An Overview of New Hampshire’s Tax System

A look at some of the trends in tax collections over the past decade with a brief description of each of the state’s eight major sources of tax revenue — highlighting some of the characteristics that can help guide policymakers in devising a response to the fiscal challenges now before New Hampshire.

New Hampshire Health Protection Program

The New Hampshire Health Protection Program enables the state to leverage federal Medicaid dollars to expand access to affordable health insurance to low-income residents.

Strengthening New Hampshire’s Minimum Wage

Raising the minimum wage is one way New Hampshire can start to build an economy that works for everyone.

Business Taxes in New Hampshire: Where Do They Stand? How Much Do They Matter?

Some of the current proposals to reduce business taxes ignore facts about N.H.’s tax structure and, more generally, about the impact taxes have on economic activity. Here’s an overview to help put things in perspective.

Recent Publications:

New Hampshire’s Economy: Moving Forward, but Not Yet Running on All Cylinders

October 26, 2015 State Economy
Construction workers

One of the key issues debated throughout this year’s extended legislative session was the state of the New Hampshire economy and whether changes in business tax rates would help to foster future growth. While this issue dominated budget discussions, an examination of the true state of the economy often seemed missing. As this Issue Brief explains, on one hand, New Hampshire businesses are steadily producing more goods and services and hiring additional workers. At the same time, though, more and more of our fellow residents struggle to provide the basics for themselves, particularly households with children.

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New Hampshire’s Revenue Problem Persists; Business Tax Rate Reductions Would Impede Full Recovery

July 27, 2015 State Tax Policy
NH state quarters

New Hampshire’s ongoing budget debate hinges, in part, on current and future revenues, yet collections continue to fall short of pre-recession levels and appear unlikely to recover fully in the immediate future. Preliminary data from the Department of Administrative Services suggest that, while General and Education Fund revenue is poised to exceed initial expectations for fiscal year 2015, it will likely remain some $250 million less in FY 2015 than it was in FY 2008, after taking inflation into account. Furthermore, proposed reductions in the rates of the business profits and business enterprise taxes would help to perpetuate this revenue problem.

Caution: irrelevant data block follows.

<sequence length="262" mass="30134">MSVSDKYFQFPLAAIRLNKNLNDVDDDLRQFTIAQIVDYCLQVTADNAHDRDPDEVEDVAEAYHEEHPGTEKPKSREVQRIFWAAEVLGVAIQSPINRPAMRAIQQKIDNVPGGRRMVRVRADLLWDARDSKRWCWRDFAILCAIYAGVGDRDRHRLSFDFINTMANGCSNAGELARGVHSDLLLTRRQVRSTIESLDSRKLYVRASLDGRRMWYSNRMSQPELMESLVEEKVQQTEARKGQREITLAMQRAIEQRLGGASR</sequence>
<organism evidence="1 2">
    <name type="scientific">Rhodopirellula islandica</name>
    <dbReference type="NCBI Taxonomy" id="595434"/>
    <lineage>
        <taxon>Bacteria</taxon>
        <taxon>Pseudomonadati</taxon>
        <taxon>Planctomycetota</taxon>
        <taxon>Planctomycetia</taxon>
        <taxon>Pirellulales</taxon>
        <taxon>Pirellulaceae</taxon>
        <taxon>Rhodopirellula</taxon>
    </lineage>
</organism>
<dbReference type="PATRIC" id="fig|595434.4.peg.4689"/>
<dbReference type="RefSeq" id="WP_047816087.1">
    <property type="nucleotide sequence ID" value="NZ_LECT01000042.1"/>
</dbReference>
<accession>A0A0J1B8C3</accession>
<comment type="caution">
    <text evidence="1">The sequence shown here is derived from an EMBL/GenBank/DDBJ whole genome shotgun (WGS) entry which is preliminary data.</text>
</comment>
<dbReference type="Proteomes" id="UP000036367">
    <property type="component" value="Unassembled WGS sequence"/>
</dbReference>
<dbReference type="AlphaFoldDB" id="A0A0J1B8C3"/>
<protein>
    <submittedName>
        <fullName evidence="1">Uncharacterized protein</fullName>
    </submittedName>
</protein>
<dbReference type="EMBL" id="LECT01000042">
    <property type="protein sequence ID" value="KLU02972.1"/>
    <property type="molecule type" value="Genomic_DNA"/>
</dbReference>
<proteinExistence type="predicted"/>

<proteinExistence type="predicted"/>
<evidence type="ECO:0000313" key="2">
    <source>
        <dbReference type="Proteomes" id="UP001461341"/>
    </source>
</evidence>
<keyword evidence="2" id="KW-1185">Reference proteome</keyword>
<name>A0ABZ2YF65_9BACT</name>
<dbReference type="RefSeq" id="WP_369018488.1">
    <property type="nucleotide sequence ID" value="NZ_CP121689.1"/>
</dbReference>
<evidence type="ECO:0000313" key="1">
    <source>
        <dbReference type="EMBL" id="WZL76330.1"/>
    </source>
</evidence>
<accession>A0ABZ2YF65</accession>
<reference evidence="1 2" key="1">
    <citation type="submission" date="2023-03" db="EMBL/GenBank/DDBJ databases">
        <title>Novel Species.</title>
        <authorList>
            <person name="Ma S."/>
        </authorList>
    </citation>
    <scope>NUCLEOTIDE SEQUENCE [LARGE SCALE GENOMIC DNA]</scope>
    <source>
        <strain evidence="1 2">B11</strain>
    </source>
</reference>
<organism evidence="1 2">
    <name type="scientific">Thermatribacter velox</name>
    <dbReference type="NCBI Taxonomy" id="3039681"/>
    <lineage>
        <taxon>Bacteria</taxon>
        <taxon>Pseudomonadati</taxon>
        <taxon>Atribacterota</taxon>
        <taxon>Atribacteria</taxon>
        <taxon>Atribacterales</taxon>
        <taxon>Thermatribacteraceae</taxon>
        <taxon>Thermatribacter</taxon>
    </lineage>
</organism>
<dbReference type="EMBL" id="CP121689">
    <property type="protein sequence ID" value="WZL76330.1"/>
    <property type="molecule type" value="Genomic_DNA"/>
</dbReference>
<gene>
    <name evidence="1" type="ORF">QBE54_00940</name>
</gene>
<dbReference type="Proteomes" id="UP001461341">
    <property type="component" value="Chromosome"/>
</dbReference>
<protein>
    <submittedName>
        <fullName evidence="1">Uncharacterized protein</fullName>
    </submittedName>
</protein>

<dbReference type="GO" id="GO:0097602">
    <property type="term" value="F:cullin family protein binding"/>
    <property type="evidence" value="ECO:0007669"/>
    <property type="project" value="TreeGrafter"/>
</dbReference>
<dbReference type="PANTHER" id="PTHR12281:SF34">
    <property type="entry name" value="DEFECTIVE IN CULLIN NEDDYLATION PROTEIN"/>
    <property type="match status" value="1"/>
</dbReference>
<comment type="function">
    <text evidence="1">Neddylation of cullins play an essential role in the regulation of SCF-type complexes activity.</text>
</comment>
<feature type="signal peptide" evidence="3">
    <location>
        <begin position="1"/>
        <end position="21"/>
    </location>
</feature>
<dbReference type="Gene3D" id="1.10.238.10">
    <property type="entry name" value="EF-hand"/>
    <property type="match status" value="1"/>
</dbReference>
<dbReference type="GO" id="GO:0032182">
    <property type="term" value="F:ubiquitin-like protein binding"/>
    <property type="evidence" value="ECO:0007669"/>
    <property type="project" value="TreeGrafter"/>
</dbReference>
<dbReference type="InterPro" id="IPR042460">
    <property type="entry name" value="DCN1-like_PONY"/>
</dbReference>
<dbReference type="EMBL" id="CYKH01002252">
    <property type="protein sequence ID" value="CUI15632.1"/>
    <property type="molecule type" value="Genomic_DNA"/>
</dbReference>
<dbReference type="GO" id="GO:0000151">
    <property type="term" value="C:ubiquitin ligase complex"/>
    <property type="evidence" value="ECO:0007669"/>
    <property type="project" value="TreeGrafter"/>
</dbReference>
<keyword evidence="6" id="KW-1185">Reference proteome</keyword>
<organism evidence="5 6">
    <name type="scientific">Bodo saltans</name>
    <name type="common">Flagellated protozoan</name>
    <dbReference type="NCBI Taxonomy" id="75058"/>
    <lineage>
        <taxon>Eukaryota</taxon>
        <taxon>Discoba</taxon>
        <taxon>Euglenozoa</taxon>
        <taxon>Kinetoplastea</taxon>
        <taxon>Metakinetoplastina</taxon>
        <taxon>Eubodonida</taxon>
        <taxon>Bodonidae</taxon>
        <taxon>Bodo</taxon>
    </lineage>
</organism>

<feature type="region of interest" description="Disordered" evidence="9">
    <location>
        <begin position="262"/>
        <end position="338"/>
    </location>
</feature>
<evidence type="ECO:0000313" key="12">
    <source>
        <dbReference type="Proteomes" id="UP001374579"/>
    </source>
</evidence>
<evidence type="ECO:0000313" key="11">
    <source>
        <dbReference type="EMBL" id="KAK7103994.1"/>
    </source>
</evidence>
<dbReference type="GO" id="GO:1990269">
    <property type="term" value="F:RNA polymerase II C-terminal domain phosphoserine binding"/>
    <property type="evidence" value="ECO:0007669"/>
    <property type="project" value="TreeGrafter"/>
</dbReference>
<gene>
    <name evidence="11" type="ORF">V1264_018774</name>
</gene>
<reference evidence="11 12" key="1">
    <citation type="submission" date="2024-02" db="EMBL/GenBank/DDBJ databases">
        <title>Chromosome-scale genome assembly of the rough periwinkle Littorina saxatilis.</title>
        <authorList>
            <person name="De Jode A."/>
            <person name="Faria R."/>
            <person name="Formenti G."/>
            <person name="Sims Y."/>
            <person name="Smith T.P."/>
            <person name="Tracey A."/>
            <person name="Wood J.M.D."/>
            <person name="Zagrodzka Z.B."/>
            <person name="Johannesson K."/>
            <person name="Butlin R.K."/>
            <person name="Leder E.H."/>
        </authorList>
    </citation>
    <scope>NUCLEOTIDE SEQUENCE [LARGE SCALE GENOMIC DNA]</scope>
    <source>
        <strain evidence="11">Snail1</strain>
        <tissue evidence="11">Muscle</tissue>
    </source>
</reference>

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The Conference Committee’s FY 2016-2017 Budget

June 23, 2015 State Budget
New Hampshire State House

In its particulars, the version of the FY 2016-2017 budget approved by the House and Senate conference committee on June 18 bears a strong resemblance to the tax and spending plan adopted by the upper chamber just a few weeks ago. While the conference agreement is intended to finance the operations of state government over the next two fiscal years, it is perhaps more notable for what it will do in the years after the close of the FY 2016-2017 biennium. The agreement includes a set of business tax cuts that, though they will reduce revenue by more than $20 million in the upcoming biennium, will not take full effect until FY 2020; once they do, they will drain more than $100 million out of each biennial budget.

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Common Cents Blog

Budgeting for a Better Tomorrow Today

16 Oct 2015

tree with coins

Given the amount of time required to reach a final agreement on New Hampshire’s budget this year, you could be excused for wanting to put off thoughts about appropriations, revenue projections, or surplus statements for a little while longer. In reality, though, it’s never too soon to consider ways to refine the process by which the Granite State sets its fiscal priorities, particularly since a pair of new Center on Budget and Policy Priorities reports suggest that there’s plenty of room for improvement.

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